I was thinking about the old-school type Space Invaders. You know (well, if you're a certain age you do), the ones before any kind of home computer that you'd get in arcades? Well, having seen a blimp flying above Ripon Cathedral earlier in the week, I was put in mind of Space Invaders and created this image:
The premise of the game (for anyone who didn't have a mis-spent youth in the 80s) is that you're defending yourself against aliens and have handy buildings to hide behind. These are there to defend you, protect you and give yourself something solid to retreat behind when there's too much incoming fire from above. One thing about Space Invaders is important to know, especially on the higher levels when the aliens start to zip along and fire more laser blasts at you: an effective tactic is to blast a hole through the buildings to get at the aliens, as seen in the pic. You're sheltered well from incoming fire at the expense of damaging your own defences.
With this in mind, my thought is: how do we use our church buildings and the outward signs of our church communities and even our human resources?
Do we hide behind our traditions, rotas, buildings, ways of doing things? And, if we do, is this necessarily a bad thing?
Sometimes it might seem useful to just blast through the stuff that's there to protect and defend us - there is something to be said for doing things which fly in the face of feeling too cosy if it is hampering our mission. For instance, if we are so concerned with the upkeep of buildings that our only contact with our communities is when we're seeking donations for a roof appeal, perhaps we need to find a way to turn this state of affairs around. I know from my experience as churchwarden of a lovely Grade II listed building how easily the upkeep of ancient monuments can threaten to eclipse effective ministry.
And it's not just buildings. Changes to staffing patterns for clergy, especially common in rural areas where priests are increasingly thinly-spread, mean that church communities are challenged to question how much the laity need to take over roles traditionally done by clergy: around the country there are more lay-led services, home communions, hospital visits, pastoral visits, school assemblies etc. than there used to be, and especially so in rural areas. This is invariably and increasingly unquestioningly presented as a good thing: challenging all of God's people to share in the mission and ministry of the Church. The question which gets asked is: which aspects of the priestly role are appropriate for delegation and which need to be prioritised and staffed by the clergy? Any empowering of God's people for more active, considered and mission-shaped ministry is a good, and soundly Biblical concept, though the arguments used tend to be managerial and practical at heart rather than being borne of understanding the difference in role between priest and laity. An article on this by Carl. Olson - a Protestant evangelical turned Roman Catholic makes for challenging reading for those whose model for reorganising is principally practical and managerial rather than theological.
We can lose sight of the fact that the buildings and traditions we inherit are of value to our ministry in ways which might not be apparent if we're too focussed on a particular target. The things we inherit as Church were usually put there for good reasons. If we simply let our buildings rot, don't value them and don't keep them going, we can discover by its absence that the simple witness of a church building's ancient stones was actually one means in which the Holy Spirit was, unseen, moving in people's hearts. Maintaining buildings actually can be one simple means of outreach. Those outside the worshipping community who value the church building sometimes get involved practically and financially in keeping things going and feel they have some stake in things. Many of the key-holders in my previous parish (those who took turns on a rota to unlock the church for visitors during the day and lock up at dusk) were not members of the congregation but valued "their" church being open to all. Many families outside our benefice's congregations were greatly comforted by our vicar's presence and prayers at their loved-one's hospital bedside as they faced their final hours or days. Lay people could have offered prayer and presence just the same, but there is something sacramental and incarnational about the ministry of a priest which even those outside the Church instinctively sense and value at these crucial times in life. As Olson puts it, "Priests, by virtue of their ordination, are a living witness to the sacramental realm and the reality of the Incarnation." I know some parishes have a lay-ministry which does pretty much all the home and hospital visits and would love to hear from people who have found that this has been successful, and God bless anyone who does this difficult ministry, but my experience has been that visiting the very sick (and especially the terminally so) was a role which a priest did best as part of the overall ministry of our benefice. To put this role into the hands of a lay-ministry team would have, I believe, had weakened our witness and represented a misunderstanding of the role of the priest within our Christian community.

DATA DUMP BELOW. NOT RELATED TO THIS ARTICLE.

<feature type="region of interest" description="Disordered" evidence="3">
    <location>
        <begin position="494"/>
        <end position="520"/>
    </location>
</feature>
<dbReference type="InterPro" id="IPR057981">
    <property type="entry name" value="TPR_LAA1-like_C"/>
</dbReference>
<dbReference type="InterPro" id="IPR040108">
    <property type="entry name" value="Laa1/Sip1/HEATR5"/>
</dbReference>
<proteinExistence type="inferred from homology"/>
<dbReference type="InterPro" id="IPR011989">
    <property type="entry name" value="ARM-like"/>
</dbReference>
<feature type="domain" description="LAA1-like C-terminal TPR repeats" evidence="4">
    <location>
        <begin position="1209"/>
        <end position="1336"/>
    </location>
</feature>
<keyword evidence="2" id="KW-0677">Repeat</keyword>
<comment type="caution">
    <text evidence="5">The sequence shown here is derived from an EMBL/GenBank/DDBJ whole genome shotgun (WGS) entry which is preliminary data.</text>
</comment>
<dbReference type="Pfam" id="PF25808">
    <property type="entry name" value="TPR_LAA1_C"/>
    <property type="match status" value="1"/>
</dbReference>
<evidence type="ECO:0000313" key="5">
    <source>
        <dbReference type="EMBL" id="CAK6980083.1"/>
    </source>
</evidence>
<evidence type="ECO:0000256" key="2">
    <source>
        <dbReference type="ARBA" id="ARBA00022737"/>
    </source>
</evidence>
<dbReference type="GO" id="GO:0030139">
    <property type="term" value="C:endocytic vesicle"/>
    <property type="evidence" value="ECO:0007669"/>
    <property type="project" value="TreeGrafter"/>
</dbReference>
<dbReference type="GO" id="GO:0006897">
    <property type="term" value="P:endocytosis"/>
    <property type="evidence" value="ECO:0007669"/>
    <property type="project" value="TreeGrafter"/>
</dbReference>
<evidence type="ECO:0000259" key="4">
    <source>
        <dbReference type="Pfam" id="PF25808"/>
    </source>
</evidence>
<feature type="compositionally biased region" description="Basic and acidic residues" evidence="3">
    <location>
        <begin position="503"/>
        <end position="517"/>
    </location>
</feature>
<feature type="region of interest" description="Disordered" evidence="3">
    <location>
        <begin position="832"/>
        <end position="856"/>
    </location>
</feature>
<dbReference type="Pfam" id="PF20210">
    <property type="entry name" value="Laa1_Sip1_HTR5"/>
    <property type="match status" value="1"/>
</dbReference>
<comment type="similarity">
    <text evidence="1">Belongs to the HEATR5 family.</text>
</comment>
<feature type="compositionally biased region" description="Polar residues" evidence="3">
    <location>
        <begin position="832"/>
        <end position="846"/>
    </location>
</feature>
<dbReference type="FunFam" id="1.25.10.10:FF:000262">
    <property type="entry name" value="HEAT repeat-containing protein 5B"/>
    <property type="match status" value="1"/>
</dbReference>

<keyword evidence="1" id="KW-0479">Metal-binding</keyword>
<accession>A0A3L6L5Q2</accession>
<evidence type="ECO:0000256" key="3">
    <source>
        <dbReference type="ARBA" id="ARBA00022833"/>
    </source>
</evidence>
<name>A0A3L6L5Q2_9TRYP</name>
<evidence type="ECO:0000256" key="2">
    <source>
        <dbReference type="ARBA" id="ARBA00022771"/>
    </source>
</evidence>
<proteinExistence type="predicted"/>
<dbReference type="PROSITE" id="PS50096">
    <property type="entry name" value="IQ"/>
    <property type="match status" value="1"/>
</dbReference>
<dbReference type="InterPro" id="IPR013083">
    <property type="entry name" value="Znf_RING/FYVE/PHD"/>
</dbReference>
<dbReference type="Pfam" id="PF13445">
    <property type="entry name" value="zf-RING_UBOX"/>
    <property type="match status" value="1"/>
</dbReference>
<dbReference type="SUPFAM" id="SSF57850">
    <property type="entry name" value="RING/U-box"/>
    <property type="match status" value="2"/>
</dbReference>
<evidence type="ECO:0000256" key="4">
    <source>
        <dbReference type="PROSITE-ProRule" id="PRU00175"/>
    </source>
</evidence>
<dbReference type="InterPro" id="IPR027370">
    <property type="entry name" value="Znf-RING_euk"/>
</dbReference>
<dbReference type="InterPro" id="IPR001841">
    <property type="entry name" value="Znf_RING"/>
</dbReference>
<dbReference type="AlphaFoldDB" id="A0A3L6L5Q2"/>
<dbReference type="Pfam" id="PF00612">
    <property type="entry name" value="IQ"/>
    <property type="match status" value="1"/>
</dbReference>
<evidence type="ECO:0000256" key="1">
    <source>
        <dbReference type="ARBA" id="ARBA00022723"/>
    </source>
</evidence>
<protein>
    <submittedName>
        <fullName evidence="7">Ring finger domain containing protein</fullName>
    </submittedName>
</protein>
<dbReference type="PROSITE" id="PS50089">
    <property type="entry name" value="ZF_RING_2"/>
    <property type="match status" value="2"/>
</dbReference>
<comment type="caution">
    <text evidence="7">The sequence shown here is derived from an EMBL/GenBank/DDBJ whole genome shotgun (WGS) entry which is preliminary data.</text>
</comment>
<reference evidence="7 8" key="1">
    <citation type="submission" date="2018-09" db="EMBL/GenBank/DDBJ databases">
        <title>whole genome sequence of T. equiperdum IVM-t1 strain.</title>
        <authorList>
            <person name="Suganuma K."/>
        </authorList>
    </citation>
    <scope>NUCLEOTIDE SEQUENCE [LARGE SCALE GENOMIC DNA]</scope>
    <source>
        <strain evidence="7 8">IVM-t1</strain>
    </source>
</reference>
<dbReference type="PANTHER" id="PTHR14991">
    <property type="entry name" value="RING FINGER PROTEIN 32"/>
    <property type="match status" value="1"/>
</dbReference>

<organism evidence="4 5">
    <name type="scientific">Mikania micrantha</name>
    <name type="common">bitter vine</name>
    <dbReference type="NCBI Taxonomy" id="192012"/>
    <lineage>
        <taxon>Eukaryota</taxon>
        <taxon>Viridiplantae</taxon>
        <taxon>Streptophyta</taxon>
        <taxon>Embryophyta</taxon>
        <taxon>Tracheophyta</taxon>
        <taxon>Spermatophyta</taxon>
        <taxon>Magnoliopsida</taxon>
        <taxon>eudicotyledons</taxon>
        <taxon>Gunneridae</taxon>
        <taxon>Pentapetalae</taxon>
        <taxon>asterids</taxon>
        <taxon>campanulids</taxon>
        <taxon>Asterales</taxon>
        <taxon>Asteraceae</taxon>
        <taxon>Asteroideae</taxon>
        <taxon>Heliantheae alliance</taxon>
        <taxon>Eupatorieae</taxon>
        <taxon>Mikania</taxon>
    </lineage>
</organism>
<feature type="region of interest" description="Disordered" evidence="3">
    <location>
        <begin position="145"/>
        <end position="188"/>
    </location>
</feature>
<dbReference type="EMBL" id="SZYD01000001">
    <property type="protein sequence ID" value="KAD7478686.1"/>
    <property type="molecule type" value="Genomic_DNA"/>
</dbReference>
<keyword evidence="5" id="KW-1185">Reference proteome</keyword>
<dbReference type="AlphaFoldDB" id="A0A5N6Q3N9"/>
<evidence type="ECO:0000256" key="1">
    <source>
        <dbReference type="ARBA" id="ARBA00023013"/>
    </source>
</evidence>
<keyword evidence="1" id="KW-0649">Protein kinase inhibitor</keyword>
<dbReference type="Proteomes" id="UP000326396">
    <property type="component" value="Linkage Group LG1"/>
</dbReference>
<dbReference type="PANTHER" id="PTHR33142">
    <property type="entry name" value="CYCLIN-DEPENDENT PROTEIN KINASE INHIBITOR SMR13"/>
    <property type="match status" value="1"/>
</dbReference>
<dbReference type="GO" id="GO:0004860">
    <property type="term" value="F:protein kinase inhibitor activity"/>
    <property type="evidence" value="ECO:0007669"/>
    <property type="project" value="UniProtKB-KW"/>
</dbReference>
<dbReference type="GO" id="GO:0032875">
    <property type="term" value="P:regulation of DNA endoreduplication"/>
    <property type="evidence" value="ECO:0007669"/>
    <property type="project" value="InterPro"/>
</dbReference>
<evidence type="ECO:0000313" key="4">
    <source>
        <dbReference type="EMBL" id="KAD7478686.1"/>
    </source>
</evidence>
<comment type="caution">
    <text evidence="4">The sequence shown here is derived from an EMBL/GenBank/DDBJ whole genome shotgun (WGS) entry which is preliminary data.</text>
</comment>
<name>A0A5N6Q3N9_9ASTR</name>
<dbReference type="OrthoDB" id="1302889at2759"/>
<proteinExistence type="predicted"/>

Where each church draws the line is different on this and where I would draw the line may not be where you would. All I'm saying is: be careful which bits of church and ministry get blasted through when you're trying to renew how you are doing things or reviewing your use of resources. Even in Space Invaders (which you can play on this link - yay!), being too focussed on a distant target, too focussed on blasting away and racking up a high score can lose you the game in the long run if you blast away too much at the very things which should be there to help.